Those who are in step with the times find the old-fashioned Southern and Erasmian manners peculiar. But who can foretell the future? The hand of fortune is fickle. Will old-fashioned manners come back into common use? Will the common manners of this age come to seem peculiar? Will students be taught again to say, ‘Nearly six months, sir?’

As Cicero makes clear in his analysis of temperance, the old as well as the young must be temperate, if the family circle is to be just. The duty of the elders is to exhibit in their own conduct temperance joined to prudence; by this union they will serve their children, their friends, and the state (De officiis 1.34.123). Southern fathers learned this lesson of temperance both for the old and the young in the ancient classics and in the Bible. It is clear in St Paul’s Epistle to the Ephesians, 6.1-4.

Children obey your parents in the Lord: for this is right.

Honour thy father and mother, (which is the first commandment with promise,)

That it may be well with thee, and thou mayest live long on the earth.

And ye fathers, provoke not your children to wrath: but bring them up in the nurture and admonition of the Lord.

A visit to a country house seventy-four years ago has left for me a vivid and fond memory. The house was then ancient. The ceilings seemed to a four-year-old boy as far away as the starry skies. The stair was a way to heaven. The wonder of the sight startled a four-year-old boy who had forgotten to remove his cap. My father looked down and spoke. ‘Don’t forget your cap, Captain.’ He and I played soldiers. Sometimes he was the captain and I his soldier. Sometimes I was the captain and he my soldier. A sharp rebuke would have humiliated me and provoked me to anger. But anger was averted. I remained the captain. Honour and rank were mine, even though I had failed to mind my manners.

In later years I learned that this custom for teaching manners to sons was older by two hundred and fifty years than the house which had startled me. Polixenes describes in The Winter’s Tale the games that he plays with his son. Was Shakespeare remembering here his own childhood?

If at home, sir,

He’s all my exercise, my mirth, my matter:

Now my sworn friend, and then mine enemy;

My parasite, my soldier, statesman, all:

He makes a July’s day short as December;

And with his varying childness cures in me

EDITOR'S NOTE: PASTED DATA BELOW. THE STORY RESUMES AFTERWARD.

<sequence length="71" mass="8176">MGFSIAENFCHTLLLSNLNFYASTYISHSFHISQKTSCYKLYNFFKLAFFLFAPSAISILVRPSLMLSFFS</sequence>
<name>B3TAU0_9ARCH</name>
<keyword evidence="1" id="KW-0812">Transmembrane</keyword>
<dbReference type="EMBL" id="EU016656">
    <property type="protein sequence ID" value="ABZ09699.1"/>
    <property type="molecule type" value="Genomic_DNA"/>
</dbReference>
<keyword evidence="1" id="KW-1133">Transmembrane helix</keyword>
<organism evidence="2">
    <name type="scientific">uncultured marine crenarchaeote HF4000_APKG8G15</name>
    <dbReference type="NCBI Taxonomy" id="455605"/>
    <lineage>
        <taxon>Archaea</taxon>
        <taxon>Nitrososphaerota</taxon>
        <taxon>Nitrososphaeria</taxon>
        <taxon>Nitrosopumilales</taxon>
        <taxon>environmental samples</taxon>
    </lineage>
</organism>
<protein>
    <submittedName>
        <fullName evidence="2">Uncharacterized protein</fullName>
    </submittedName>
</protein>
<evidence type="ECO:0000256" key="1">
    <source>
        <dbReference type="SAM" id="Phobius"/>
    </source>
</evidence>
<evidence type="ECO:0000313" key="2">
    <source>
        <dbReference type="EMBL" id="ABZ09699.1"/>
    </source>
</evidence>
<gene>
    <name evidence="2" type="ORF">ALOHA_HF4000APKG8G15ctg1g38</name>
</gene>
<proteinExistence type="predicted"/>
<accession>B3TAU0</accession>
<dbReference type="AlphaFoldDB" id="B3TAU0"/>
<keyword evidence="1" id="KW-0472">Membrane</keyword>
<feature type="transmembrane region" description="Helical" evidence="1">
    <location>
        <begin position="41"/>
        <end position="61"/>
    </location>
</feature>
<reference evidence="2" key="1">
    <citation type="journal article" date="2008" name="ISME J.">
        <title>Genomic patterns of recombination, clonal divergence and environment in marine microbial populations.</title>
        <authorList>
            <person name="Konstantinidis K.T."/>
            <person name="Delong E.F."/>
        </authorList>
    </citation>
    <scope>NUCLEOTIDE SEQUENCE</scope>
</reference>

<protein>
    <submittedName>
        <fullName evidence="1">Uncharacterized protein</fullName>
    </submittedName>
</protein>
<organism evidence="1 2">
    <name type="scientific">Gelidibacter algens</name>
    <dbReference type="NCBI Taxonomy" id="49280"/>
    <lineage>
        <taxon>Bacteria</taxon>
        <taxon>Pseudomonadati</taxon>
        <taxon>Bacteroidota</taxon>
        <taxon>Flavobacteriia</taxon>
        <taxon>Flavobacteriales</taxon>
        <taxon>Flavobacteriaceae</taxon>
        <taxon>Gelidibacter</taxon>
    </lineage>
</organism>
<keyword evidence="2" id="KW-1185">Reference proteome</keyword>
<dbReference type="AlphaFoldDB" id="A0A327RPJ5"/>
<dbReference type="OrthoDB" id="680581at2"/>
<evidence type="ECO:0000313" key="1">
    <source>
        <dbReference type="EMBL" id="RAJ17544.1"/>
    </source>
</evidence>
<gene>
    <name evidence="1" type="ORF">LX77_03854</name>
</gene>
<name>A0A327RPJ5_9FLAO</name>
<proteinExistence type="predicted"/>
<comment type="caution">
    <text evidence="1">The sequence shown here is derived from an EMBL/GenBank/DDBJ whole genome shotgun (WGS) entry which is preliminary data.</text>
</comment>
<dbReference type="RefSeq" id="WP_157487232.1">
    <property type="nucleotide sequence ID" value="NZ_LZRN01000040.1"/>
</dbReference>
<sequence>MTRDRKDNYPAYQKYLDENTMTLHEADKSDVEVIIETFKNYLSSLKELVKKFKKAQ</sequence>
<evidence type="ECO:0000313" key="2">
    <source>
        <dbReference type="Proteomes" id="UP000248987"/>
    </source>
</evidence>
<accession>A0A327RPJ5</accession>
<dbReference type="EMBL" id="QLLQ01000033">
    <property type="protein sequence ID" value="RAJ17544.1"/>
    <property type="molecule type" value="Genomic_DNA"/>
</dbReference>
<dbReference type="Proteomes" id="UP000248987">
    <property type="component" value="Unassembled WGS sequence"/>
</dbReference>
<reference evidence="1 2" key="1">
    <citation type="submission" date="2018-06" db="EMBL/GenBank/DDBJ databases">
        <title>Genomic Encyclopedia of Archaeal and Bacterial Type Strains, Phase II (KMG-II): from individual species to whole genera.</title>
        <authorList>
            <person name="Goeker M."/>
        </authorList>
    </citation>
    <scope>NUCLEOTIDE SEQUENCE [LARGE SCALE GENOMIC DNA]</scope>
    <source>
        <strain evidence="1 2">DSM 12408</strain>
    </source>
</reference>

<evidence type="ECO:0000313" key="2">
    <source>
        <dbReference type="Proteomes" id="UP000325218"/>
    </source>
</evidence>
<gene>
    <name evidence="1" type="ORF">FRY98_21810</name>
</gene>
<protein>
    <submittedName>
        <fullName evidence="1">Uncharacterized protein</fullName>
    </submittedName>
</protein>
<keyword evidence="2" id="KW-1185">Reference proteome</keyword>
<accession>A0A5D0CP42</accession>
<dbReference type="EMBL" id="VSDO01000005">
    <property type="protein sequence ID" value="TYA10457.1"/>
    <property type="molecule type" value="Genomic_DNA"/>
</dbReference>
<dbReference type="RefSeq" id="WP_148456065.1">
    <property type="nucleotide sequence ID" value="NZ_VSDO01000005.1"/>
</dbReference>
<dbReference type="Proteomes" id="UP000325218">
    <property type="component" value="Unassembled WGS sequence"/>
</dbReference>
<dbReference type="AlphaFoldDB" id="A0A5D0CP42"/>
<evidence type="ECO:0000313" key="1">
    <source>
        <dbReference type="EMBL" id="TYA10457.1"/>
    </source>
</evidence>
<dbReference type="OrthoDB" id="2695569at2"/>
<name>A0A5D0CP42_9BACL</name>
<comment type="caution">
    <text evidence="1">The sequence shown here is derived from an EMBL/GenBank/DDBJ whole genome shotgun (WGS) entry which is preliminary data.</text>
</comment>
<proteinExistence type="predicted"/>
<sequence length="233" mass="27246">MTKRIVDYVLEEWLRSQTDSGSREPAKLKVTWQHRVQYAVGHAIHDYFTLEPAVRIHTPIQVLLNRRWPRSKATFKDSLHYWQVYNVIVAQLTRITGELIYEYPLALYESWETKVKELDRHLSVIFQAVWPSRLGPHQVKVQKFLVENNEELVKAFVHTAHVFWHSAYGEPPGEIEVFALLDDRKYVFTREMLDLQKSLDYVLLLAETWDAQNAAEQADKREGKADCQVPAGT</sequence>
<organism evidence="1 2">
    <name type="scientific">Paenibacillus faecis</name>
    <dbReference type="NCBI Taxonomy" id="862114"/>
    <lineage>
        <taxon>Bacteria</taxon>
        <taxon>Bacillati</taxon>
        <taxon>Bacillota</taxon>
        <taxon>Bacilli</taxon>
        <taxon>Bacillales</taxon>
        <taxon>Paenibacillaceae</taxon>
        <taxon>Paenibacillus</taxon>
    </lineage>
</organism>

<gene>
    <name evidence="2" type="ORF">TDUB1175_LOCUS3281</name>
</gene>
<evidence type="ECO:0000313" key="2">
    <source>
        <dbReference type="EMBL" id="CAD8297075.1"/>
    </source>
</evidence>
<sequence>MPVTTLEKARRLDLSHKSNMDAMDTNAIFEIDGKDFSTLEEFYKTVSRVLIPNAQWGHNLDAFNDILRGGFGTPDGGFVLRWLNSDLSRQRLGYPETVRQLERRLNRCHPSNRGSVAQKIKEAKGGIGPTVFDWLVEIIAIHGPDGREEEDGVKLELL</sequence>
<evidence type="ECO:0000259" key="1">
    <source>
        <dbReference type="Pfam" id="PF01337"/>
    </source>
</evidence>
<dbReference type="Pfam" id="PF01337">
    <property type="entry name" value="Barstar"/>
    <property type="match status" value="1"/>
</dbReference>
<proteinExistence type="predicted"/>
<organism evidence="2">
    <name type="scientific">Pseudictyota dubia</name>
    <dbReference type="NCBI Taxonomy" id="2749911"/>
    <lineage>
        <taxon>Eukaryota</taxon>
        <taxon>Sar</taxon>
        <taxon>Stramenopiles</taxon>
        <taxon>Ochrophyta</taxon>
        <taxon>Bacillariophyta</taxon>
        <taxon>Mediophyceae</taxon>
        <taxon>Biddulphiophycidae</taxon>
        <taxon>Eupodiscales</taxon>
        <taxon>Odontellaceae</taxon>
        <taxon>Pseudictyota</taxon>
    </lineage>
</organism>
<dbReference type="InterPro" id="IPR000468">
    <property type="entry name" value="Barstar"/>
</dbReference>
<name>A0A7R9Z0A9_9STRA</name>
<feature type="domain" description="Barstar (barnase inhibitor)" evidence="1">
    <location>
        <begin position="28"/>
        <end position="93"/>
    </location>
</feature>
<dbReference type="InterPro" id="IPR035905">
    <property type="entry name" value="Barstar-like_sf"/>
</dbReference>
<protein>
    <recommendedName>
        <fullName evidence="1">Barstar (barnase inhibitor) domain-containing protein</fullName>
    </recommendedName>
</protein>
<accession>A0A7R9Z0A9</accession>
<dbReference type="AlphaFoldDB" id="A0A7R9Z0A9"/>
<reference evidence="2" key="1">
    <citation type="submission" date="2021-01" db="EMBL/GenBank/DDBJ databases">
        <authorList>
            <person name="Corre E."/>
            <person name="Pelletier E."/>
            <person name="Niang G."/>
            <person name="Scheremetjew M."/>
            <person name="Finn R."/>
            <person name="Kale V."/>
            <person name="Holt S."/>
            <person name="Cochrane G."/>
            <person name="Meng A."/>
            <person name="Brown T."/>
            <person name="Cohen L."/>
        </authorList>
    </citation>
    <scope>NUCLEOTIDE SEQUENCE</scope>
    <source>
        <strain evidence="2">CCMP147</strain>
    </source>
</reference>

Thoughts that would thick my blood. (1.2.165-171)

Does Shakespeare remember here the cures by which this discipline restores a father’s health? The ancient English classics recall to those who are behind the times a world that is familiar and happy.

Southern manners have left this province stranded with Edward Gibbon and Dr Johnson in the 18th century. Or, are we isolated with Ben Jonson in the 17th century? with Erasmus in the 16th century? with Cicero in the 1 st century B.C.? with Plato in the 5th century B.C.? with Pindar in the 6th century B.C.?

Basil L. Gildersleeve’s Pindar, first published in 1885, remains standard. Although Pindar came from a province, Boetia, which was ‘hopelessly behind the times,’ men still read and admire his poetry, written 2,500 years ago. Gildersleeve has pointed out that his case is not singular.

Large historical views arc not always entertained by the cleverest minds, ancient and modem, transatlantic and cisatlantic; and the annals of politics, of literature, of thought, have shown that out of the depths of crass conservatism and proverbial sluggishness come, not by any miracle, but by the process of accumulated force, some of the finest intelligences, some of the greatest powers, of political, literary, and especially religious life. (Pindar, p. viii)

As an example of religious life, Gildersleeve offers Cappadocia.

A Cappadocian king was a butt in the time of Cicero; the Cappadocians were the laughing-stock of the Greek anthology, and yet there are no prouder names in the literary history of the Church than the names of the Cappadocian fathers, Basil and the Gregories. (Ibid.)

The South, like Boetia, has been ‘hopelessly behind the times.’ Like Cappadocia, it has been the laughing-stock of clever minds. Yet from the South have come ‘some of the finest intelligences, some of the greatest powers, of political, literary, and especially religious life.’

Among those whose intelligences, formed by the ‘process of accumulated force,’ have put their work beyond destruction by time’s fleeting hand is Basil Lanneau Gildersleeve. Behind his love for his native country was an intelligence which, refining that love, dispelled sentimentality. He was not sentimental about his country or himself. In a letter, written in his eighty-eighth year, he quoted Goethe: ‘Vollkommen is die Norm des Himmels, Vollkommen wollen die Norm des Menschen? — a sentence I have long cherished and alas! applied too feebly’ (Letters, p. 342). This long-cherished sentence states in sum that men long for perfection, but it is found only in heaven, God’s dwelling-place.

Experience has shown that the old-fashioned view of manners has pointed the way to an agreeable, if not perfect, society in the South. These manners are a source for contentment with one’s state and destiny. Wherever these manners and contentment remain, they will seem peculiar to restless, clever minds.